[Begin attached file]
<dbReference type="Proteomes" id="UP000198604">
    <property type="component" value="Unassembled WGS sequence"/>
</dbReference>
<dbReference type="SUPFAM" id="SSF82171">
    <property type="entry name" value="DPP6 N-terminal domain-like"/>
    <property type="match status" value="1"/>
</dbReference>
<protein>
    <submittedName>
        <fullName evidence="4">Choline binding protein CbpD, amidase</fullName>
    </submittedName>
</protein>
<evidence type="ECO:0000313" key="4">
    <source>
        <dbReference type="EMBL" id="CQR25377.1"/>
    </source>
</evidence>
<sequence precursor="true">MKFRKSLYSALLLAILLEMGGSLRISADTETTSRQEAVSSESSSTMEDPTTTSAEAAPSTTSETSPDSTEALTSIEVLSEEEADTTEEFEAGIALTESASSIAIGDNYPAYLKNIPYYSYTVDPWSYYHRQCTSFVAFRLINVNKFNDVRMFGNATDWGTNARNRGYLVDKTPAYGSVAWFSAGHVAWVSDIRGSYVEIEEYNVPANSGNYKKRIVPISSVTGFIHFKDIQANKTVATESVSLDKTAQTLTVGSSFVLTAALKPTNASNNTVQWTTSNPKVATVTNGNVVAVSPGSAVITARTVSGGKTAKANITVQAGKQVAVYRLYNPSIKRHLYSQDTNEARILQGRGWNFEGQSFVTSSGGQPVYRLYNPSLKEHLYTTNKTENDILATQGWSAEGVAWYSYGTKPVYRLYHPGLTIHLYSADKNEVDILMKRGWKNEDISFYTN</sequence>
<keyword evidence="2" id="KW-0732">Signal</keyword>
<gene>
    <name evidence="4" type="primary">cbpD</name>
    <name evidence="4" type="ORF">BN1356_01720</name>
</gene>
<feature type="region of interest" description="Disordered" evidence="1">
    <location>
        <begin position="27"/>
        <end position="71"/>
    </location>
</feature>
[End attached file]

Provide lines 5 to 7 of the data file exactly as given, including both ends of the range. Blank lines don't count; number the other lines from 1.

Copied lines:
    <property type="entry name" value="DPP6 N-terminal domain-like"/>
    <property type="match status" value="1"/>
</dbReference>